On May 18, 2016, the U.S. Department of Labor issued a major update to federal overtime regulations. The “white collar” exemption of the Fair Labor Standards Act (FLSA) was revised upward and tightened. November 22, 2016 Update: A federal judge in Texas has granted a preliminary injunction, blocking enforcement of the salary threshold change for the time being.
Nonprofit organizations, including churches, are not exempt from these rules according to legal advisers.
Workers earning less than $47,476 per year ($913 per week) must receive overtime pay when working more than 40 hours in a work week. Even above this threshold, there are certain tests regarding job duties to be classified as exempt from the minimum wage and overtime guidelines. The new rule, which takes effect on December 1, 2016, at least affects all non-ministerial employees of a church.
While many church law advisers cite a “ministerial exception” existing in DOL opinion letters and court cases, the exception is not specifically mentioned in the regulations. It seems likely that ministers for whom the church legitimately recognizes clergy tax status would meet the criteria for exception. But relying on “ministerial exception” for certain other church staff positions may be less clear and more likely to place the employer at risk. Besides this exception, a church should follow FLSA rules for employees when classifying them as either exempt or non-exempt. It’s advisable for a church to exercise caution in all classifications and be prepared to document the reasons for exceptions or exemptions. (For more information, see the following FCMM article from May 2015 regarding classifying workers.)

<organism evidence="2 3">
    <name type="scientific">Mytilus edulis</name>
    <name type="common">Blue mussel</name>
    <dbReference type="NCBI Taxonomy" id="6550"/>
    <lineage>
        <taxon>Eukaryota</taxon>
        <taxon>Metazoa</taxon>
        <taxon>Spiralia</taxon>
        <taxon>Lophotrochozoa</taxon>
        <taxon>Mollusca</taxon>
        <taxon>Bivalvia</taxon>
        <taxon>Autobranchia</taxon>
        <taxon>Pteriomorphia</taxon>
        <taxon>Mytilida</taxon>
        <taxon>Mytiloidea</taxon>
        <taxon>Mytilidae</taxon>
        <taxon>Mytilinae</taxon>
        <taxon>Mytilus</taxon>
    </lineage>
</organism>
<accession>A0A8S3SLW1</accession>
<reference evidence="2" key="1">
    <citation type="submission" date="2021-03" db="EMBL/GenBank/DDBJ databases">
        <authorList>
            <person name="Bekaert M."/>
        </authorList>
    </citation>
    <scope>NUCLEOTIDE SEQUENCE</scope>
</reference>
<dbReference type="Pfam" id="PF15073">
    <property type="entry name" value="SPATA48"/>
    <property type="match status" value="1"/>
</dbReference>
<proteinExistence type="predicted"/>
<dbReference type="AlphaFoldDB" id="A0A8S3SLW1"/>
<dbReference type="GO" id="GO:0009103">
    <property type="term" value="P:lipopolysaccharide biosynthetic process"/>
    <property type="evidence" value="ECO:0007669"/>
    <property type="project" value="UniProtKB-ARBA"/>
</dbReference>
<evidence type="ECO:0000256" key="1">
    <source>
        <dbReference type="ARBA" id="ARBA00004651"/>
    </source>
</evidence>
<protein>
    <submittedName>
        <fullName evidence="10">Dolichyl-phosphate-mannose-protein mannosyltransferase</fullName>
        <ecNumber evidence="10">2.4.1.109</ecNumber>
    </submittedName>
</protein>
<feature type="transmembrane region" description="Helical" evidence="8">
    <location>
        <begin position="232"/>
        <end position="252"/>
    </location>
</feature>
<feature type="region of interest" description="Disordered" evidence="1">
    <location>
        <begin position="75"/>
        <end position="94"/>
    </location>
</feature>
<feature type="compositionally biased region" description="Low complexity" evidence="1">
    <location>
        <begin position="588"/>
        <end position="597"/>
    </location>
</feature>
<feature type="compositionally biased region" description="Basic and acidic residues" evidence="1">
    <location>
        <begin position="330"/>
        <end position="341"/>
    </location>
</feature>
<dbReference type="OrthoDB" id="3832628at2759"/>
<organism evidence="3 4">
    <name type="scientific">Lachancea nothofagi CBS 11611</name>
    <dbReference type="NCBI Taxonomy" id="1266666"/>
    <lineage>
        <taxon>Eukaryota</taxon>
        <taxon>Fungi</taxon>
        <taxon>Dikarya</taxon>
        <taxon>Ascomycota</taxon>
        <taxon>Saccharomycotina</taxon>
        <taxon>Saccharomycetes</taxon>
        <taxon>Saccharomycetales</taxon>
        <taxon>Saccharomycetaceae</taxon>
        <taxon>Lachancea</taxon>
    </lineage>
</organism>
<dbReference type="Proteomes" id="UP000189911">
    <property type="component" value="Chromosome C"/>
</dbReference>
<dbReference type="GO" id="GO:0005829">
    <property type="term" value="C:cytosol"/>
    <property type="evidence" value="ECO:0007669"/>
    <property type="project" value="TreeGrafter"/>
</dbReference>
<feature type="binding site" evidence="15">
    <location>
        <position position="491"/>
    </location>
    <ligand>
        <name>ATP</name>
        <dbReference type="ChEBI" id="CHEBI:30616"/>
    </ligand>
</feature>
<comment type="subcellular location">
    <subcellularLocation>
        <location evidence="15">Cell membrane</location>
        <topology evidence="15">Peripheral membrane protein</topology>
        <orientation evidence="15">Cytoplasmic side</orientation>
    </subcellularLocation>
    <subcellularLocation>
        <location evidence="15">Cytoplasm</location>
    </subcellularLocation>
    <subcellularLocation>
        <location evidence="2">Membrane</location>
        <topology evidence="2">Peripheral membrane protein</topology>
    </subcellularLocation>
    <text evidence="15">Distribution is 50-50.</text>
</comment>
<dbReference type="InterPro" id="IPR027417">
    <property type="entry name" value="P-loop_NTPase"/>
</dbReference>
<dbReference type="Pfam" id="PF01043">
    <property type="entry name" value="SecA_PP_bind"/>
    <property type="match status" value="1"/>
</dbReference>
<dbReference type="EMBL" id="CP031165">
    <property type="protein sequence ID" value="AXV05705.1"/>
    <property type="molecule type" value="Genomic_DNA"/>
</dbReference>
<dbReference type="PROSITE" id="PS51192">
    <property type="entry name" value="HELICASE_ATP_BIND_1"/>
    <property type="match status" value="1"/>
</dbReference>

Churches may need to check with a qualified employment attorney for specific questions. Please note that state and local laws may impose additional regulations beyond federal rules.